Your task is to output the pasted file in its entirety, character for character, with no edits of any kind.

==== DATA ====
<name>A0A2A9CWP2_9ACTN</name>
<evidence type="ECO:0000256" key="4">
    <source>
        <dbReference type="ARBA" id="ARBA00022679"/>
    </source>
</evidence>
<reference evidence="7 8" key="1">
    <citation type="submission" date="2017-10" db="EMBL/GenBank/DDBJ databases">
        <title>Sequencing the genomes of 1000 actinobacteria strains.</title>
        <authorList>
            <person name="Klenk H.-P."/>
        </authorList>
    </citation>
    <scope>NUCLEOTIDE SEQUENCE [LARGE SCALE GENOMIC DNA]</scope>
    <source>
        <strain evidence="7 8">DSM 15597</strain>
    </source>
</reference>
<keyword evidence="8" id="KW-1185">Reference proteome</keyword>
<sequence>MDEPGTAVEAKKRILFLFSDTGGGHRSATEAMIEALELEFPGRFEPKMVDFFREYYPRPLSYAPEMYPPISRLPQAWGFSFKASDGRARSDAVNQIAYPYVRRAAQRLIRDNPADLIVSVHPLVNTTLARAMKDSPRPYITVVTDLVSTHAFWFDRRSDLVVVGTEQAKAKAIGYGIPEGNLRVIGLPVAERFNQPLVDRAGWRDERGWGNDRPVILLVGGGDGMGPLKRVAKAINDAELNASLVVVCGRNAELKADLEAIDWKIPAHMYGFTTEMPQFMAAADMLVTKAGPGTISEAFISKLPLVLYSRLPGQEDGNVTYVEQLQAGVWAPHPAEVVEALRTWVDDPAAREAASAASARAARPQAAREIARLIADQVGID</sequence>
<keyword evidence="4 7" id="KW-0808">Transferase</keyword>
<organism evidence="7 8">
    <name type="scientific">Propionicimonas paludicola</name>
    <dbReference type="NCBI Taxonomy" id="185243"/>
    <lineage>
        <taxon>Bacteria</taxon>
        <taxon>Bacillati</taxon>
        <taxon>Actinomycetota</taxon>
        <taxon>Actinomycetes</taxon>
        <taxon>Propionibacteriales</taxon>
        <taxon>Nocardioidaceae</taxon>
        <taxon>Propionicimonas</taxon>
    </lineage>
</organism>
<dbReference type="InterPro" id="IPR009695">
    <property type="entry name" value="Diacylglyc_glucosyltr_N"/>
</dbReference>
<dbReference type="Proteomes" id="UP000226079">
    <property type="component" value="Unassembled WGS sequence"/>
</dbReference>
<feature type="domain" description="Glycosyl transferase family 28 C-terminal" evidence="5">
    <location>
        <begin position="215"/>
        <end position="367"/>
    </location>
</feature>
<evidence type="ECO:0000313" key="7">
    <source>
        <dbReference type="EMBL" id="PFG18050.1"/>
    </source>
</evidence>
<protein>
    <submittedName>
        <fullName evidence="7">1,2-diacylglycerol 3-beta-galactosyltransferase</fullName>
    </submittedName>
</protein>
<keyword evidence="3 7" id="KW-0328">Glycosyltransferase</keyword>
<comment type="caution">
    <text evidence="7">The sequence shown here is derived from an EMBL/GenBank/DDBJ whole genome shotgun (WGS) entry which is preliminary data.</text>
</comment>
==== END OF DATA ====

<name>A0A2A9CWP2_9ACTN</name>
<evidence type="ECO:0000256" key="4">
    <source>
        <dbReference type="ARBA" id="ARBA00022679"/>
    </source>
</evidence>
<reference evidence="7 8" key="1">
    <citation type="submission" date="2017-10" db="EMBL/GenBank/DDBJ databases">
        <title>Sequencing the genomes of 1000 actinobacteria strains.</title>
        <authorList>
            <person name="Klenk H.-P."/>
        </authorList>
    </citation>
    <scope>NUCLEOTIDE SEQUENCE [LARGE SCALE GENOMIC DNA]</scope>
    <source>
        <strain evidence="7 8">DSM 15597</strain>
    </source>
</reference>
<keyword evidence="8" id="KW-1185">Reference proteome</keyword>
<sequence>MDEPGTAVEAKKRILFLFSDTGGGHRSATEAMIEALELEFPGRFEPKMVDFFREYYPRPLSYAPEMYPPISRLPQAWGFSFKASDGRARSDAVNQIAYPYVRRAAQRLIRDNPADLIVSVHPLVNTTLARAMKDSPRPYITVVTDLVSTHAFWFDRRSDLVVVGTEQAKAKAIGYGIPEGNLRVIGLPVAERFNQPLVDRAGWRDERGWGNDRPVILLVGGGDGMGPLKRVAKAINDAELNASLVVVCGRNAELKADLEAIDWKIPAHMYGFTTEMPQFMAAADMLVTKAGPGTISEAFISKLPLVLYSRLPGQEDGNVTYVEQLQAGVWAPHPAEVVEALRTWVDDPAAREAASAASARAARPQAAREIARLIADQVGID</sequence>
<keyword evidence="4 7" id="KW-0808">Transferase</keyword>
<organism evidence="7 8">
    <name type="scientific">Propionicimonas paludicola</name>
    <dbReference type="NCBI Taxonomy" id="185243"/>
    <lineage>
        <taxon>Bacteria</taxon>
        <taxon>Bacillati</taxon>
        <taxon>Actinomycetota</taxon>
        <taxon>Actinomycetes</taxon>
        <taxon>Propionibacteriales</taxon>
        <taxon>Nocardioidaceae</taxon>
        <taxon>Propionicimonas</taxon>
    </lineage>
</organism>
<dbReference type="InterPro" id="IPR009695">
    <property type="entry name" value="Diacylglyc_glucosyltr_N"/>
</dbReference>
<dbReference type="Proteomes" id="UP000226079">
    <property type="component" value="Unassembled WGS sequence"/>
</dbReference>
<feature type="domain" description="Glycosyl transferase family 28 C-terminal" evidence="5">
    <location>
        <begin position="215"/>
        <end position="367"/>
    </location>
</feature>
<evidence type="ECO:0000313" key="7">
    <source>
        <dbReference type="EMBL" id="PFG18050.1"/>
    </source>
</evidence>
<protein>
    <submittedName>
        <fullName evidence="7">1,2-diacylglycerol 3-beta-galactosyltransferase</fullName>
    </submittedName>
</protein>
<keyword evidence="3 7" id="KW-0328">Glycosyltransferase</keyword>
<comment type="caution">
    <text evidence="7">The sequence shown here is derived from an EMBL/GenBank/DDBJ whole genome shotgun (WGS) entry which is preliminary data.</text>
</comment>